Left to die by the mercenaries’ leader, managing to escape the erupting volcano in one of the rolling glass spheres, Claire and Owen, and to a lesser extent Webb and Rodriguez, with, of course, a timely assist from Blue, now have to try and put a stop to this. All of which, after long stretches with no dinosaur action at all, the creatures mostly locked in cages and tranquilised, climaxes with assorted giant lizards running amok around the mansion, bodies being duly thrown through the air, stomped on or eaten. Introduced into the mix is also Lockwood’s dinosaur-loving young granddaughter Maisie (Isabella Sermon), a startling reveal about whom is simply tossed away.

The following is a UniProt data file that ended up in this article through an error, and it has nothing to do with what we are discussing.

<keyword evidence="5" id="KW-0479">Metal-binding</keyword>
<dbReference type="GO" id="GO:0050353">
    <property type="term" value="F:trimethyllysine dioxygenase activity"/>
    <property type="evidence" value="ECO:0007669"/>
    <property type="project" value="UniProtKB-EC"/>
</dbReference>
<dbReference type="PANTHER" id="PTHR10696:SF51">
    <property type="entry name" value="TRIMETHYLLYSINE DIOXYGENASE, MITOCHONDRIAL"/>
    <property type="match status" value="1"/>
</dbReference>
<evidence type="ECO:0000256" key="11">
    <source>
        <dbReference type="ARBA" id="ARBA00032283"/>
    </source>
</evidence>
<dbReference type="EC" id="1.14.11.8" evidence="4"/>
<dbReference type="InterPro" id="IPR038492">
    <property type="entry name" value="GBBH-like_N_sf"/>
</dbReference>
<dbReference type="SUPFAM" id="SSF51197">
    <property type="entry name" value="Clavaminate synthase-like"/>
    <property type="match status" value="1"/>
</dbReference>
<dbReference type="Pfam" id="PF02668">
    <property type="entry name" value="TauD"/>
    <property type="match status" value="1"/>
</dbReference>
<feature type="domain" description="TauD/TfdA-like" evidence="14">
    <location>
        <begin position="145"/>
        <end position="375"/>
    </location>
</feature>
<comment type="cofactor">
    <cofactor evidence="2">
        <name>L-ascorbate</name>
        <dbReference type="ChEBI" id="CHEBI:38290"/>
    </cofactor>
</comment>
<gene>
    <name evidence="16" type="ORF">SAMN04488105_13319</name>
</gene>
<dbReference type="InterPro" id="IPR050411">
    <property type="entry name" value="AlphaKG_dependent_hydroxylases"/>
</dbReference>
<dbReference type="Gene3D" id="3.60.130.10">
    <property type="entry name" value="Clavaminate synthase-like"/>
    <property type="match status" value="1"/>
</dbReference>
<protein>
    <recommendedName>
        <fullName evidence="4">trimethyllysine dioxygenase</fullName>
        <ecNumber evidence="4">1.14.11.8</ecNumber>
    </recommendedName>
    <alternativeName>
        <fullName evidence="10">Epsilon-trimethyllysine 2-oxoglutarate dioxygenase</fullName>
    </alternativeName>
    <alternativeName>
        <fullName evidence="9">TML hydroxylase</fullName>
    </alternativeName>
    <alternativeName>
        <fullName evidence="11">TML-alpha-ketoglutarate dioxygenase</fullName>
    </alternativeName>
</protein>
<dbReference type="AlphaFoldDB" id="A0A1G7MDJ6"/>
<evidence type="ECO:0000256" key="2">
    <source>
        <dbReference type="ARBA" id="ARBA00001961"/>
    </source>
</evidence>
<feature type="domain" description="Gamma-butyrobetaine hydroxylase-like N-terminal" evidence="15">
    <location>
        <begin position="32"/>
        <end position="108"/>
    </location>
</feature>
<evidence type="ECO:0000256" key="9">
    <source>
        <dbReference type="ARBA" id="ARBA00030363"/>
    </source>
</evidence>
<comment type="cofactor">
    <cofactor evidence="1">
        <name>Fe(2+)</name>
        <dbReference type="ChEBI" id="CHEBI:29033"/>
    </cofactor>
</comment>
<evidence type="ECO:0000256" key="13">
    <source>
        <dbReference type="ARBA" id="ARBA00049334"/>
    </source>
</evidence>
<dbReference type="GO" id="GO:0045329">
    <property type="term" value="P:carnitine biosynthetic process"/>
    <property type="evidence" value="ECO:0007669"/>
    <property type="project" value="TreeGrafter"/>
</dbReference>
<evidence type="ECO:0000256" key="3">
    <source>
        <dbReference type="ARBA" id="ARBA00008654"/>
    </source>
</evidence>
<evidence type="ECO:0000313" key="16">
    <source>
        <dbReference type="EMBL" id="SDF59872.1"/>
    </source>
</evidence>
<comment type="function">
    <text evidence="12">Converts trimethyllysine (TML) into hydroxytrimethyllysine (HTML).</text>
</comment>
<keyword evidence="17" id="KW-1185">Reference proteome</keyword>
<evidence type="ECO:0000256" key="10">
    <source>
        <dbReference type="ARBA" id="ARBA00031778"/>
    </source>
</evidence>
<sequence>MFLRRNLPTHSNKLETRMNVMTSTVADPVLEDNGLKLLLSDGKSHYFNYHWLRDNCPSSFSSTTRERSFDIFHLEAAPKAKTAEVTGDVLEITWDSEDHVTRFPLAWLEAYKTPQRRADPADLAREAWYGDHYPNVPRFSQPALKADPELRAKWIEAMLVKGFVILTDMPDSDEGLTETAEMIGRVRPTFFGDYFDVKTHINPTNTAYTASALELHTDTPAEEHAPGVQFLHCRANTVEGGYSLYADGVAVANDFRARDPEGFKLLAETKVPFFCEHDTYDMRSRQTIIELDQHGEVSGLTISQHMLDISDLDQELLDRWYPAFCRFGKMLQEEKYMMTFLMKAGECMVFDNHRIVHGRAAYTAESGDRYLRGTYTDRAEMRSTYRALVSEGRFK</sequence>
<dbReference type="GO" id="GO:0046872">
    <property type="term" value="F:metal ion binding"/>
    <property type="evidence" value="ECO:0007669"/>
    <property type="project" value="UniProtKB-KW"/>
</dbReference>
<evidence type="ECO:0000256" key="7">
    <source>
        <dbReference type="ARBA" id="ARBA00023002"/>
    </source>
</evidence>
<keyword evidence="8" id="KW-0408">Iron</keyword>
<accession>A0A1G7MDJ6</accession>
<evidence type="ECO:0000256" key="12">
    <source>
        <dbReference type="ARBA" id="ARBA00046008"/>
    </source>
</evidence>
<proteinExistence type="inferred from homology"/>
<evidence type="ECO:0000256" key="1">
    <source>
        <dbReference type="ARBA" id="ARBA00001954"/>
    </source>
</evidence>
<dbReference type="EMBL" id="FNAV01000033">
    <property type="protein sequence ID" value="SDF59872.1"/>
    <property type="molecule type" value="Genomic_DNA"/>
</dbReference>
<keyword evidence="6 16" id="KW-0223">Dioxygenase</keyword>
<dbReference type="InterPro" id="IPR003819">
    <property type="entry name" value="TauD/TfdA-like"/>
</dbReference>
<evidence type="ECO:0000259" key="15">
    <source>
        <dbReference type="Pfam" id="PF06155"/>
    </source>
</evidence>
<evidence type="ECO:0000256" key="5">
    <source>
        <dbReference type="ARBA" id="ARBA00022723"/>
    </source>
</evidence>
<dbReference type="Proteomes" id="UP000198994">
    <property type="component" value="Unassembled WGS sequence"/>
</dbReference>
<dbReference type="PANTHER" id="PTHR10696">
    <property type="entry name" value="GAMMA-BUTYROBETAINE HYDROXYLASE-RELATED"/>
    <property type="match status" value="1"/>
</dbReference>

Directed by J.A. Bayona (who made A Monster Calls which gets a sly reference here), visually, what with volcanic eruptions, stampeding dinosaurs, a reworking of the first film’s hunter-prey stalking kitchen scene, this time amid a hall of Jurassic tableaux, it delivers the goods, the murky prologue even offering a Jaws homage to Spielberg. But, since you know none of the good guys are going to get killed off, there’s not a huge amount of tension or, indeed, awe to what is essentially staple disaster movie fodder with some box ticking social messages, while the only notable emotional note is poignant sight of a brachiosaurus, left behind at the jetty, roaring as its swaying neck is swallowed up by smoke and lava. Clearly confident there’s still a huge audience for its narratively preposterous and logically flawed paleothrills, it ends with the auctioned creatures being shipped off to their new owners and Blue surveying a sprawling urban landscape in what seems to be setting up a sort of Planet of the Dinosaurs third act. It might not offer much that’s new, but given its entertaining Rampage in a big house with dinosaurs popcorn fun, the series’ extinction at the box office is likely to be some way off yet. (Cineworld NEC; Empire Great Park; Showcase Walsall; Vue Star City)